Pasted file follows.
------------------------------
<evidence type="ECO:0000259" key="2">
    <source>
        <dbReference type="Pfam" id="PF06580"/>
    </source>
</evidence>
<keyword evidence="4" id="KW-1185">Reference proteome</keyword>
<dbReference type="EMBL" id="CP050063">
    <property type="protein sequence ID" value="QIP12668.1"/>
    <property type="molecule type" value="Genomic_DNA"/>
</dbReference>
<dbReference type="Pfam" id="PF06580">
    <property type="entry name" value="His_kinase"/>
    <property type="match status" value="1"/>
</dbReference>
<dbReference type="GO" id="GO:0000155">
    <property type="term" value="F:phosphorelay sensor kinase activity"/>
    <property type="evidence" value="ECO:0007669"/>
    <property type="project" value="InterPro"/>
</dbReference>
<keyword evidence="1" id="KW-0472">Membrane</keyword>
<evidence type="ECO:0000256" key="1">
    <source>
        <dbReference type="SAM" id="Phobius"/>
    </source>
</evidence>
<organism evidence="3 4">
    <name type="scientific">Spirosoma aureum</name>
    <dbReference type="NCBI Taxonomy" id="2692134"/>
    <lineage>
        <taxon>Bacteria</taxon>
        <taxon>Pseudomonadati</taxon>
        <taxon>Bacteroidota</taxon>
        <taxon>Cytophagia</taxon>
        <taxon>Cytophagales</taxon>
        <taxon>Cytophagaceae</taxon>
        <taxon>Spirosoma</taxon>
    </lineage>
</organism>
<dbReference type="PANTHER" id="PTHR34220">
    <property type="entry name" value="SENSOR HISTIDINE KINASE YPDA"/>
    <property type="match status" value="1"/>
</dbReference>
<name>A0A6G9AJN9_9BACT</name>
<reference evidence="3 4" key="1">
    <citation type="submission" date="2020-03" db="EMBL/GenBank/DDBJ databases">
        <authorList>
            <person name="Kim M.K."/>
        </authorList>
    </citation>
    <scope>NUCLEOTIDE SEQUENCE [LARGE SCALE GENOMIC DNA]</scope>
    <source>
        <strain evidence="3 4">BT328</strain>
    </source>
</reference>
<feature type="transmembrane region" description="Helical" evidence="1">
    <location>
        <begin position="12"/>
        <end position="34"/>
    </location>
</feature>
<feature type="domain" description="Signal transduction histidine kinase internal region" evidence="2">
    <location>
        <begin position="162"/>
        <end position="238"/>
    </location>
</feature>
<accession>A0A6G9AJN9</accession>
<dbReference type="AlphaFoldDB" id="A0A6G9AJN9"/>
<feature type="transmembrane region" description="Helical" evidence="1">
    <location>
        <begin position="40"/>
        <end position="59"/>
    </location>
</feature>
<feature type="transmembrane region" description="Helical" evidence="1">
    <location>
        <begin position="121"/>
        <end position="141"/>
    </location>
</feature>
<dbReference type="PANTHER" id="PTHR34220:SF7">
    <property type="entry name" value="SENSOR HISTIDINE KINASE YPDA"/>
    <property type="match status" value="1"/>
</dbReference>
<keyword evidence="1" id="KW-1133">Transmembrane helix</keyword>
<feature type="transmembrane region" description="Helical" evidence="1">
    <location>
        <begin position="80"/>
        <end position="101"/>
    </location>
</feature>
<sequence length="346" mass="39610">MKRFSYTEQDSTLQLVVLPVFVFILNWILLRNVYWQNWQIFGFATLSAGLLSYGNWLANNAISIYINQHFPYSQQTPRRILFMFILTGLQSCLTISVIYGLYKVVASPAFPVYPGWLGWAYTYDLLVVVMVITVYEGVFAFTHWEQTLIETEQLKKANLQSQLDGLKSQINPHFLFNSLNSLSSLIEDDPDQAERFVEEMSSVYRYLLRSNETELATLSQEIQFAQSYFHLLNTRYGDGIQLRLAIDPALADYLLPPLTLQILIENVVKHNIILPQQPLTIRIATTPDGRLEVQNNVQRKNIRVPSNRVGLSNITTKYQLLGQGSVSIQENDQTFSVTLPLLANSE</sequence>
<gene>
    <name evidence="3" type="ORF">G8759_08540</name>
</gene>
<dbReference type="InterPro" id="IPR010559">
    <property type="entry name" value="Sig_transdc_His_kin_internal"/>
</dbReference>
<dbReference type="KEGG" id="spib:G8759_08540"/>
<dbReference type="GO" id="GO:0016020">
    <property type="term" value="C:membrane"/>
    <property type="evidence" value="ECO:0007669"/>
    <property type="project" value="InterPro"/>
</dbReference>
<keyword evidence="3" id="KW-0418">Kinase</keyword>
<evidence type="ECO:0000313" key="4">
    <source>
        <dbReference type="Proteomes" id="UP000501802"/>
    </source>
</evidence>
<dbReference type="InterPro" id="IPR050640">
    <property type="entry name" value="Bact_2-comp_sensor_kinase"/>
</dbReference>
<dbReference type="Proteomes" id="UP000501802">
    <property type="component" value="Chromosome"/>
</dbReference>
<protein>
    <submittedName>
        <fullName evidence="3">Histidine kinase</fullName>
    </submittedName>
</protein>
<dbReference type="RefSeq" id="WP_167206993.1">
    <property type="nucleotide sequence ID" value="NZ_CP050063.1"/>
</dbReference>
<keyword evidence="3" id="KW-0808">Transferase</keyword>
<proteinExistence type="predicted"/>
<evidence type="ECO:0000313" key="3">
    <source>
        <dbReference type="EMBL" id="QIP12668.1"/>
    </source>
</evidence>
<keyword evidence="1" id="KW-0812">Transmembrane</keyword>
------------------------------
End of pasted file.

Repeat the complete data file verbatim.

<evidence type="ECO:0000259" key="2">
    <source>
        <dbReference type="Pfam" id="PF06580"/>
    </source>
</evidence>
<keyword evidence="4" id="KW-1185">Reference proteome</keyword>
<dbReference type="EMBL" id="CP050063">
    <property type="protein sequence ID" value="QIP12668.1"/>
    <property type="molecule type" value="Genomic_DNA"/>
</dbReference>
<dbReference type="Pfam" id="PF06580">
    <property type="entry name" value="His_kinase"/>
    <property type="match status" value="1"/>
</dbReference>
<dbReference type="GO" id="GO:0000155">
    <property type="term" value="F:phosphorelay sensor kinase activity"/>
    <property type="evidence" value="ECO:0007669"/>
    <property type="project" value="InterPro"/>
</dbReference>
<keyword evidence="1" id="KW-0472">Membrane</keyword>
<evidence type="ECO:0000256" key="1">
    <source>
        <dbReference type="SAM" id="Phobius"/>
    </source>
</evidence>
<organism evidence="3 4">
    <name type="scientific">Spirosoma aureum</name>
    <dbReference type="NCBI Taxonomy" id="2692134"/>
    <lineage>
        <taxon>Bacteria</taxon>
        <taxon>Pseudomonadati</taxon>
        <taxon>Bacteroidota</taxon>
        <taxon>Cytophagia</taxon>
        <taxon>Cytophagales</taxon>
        <taxon>Cytophagaceae</taxon>
        <taxon>Spirosoma</taxon>
    </lineage>
</organism>
<dbReference type="PANTHER" id="PTHR34220">
    <property type="entry name" value="SENSOR HISTIDINE KINASE YPDA"/>
    <property type="match status" value="1"/>
</dbReference>
<name>A0A6G9AJN9_9BACT</name>
<reference evidence="3 4" key="1">
    <citation type="submission" date="2020-03" db="EMBL/GenBank/DDBJ databases">
        <authorList>
            <person name="Kim M.K."/>
        </authorList>
    </citation>
    <scope>NUCLEOTIDE SEQUENCE [LARGE SCALE GENOMIC DNA]</scope>
    <source>
        <strain evidence="3 4">BT328</strain>
    </source>
</reference>
<feature type="transmembrane region" description="Helical" evidence="1">
    <location>
        <begin position="12"/>
        <end position="34"/>
    </location>
</feature>
<feature type="domain" description="Signal transduction histidine kinase internal region" evidence="2">
    <location>
        <begin position="162"/>
        <end position="238"/>
    </location>
</feature>
<accession>A0A6G9AJN9</accession>
<dbReference type="AlphaFoldDB" id="A0A6G9AJN9"/>
<feature type="transmembrane region" description="Helical" evidence="1">
    <location>
        <begin position="40"/>
        <end position="59"/>
    </location>
</feature>
<feature type="transmembrane region" description="Helical" evidence="1">
    <location>
        <begin position="121"/>
        <end position="141"/>
    </location>
</feature>
<dbReference type="PANTHER" id="PTHR34220:SF7">
    <property type="entry name" value="SENSOR HISTIDINE KINASE YPDA"/>
    <property type="match status" value="1"/>
</dbReference>
<keyword evidence="1" id="KW-1133">Transmembrane helix</keyword>
<feature type="transmembrane region" description="Helical" evidence="1">
    <location>
        <begin position="80"/>
        <end position="101"/>
    </location>
</feature>
<sequence length="346" mass="39610">MKRFSYTEQDSTLQLVVLPVFVFILNWILLRNVYWQNWQIFGFATLSAGLLSYGNWLANNAISIYINQHFPYSQQTPRRILFMFILTGLQSCLTISVIYGLYKVVASPAFPVYPGWLGWAYTYDLLVVVMVITVYEGVFAFTHWEQTLIETEQLKKANLQSQLDGLKSQINPHFLFNSLNSLSSLIEDDPDQAERFVEEMSSVYRYLLRSNETELATLSQEIQFAQSYFHLLNTRYGDGIQLRLAIDPALADYLLPPLTLQILIENVVKHNIILPQQPLTIRIATTPDGRLEVQNNVQRKNIRVPSNRVGLSNITTKYQLLGQGSVSIQENDQTFSVTLPLLANSE</sequence>
<gene>
    <name evidence="3" type="ORF">G8759_08540</name>
</gene>
<dbReference type="InterPro" id="IPR010559">
    <property type="entry name" value="Sig_transdc_His_kin_internal"/>
</dbReference>
<dbReference type="KEGG" id="spib:G8759_08540"/>
<dbReference type="GO" id="GO:0016020">
    <property type="term" value="C:membrane"/>
    <property type="evidence" value="ECO:0007669"/>
    <property type="project" value="InterPro"/>
</dbReference>
<keyword evidence="3" id="KW-0418">Kinase</keyword>
<evidence type="ECO:0000313" key="4">
    <source>
        <dbReference type="Proteomes" id="UP000501802"/>
    </source>
</evidence>
<dbReference type="InterPro" id="IPR050640">
    <property type="entry name" value="Bact_2-comp_sensor_kinase"/>
</dbReference>
<dbReference type="Proteomes" id="UP000501802">
    <property type="component" value="Chromosome"/>
</dbReference>
<protein>
    <submittedName>
        <fullName evidence="3">Histidine kinase</fullName>
    </submittedName>
</protein>
<dbReference type="RefSeq" id="WP_167206993.1">
    <property type="nucleotide sequence ID" value="NZ_CP050063.1"/>
</dbReference>
<keyword evidence="3" id="KW-0808">Transferase</keyword>
<proteinExistence type="predicted"/>
<evidence type="ECO:0000313" key="3">
    <source>
        <dbReference type="EMBL" id="QIP12668.1"/>
    </source>
</evidence>
<keyword evidence="1" id="KW-0812">Transmembrane</keyword>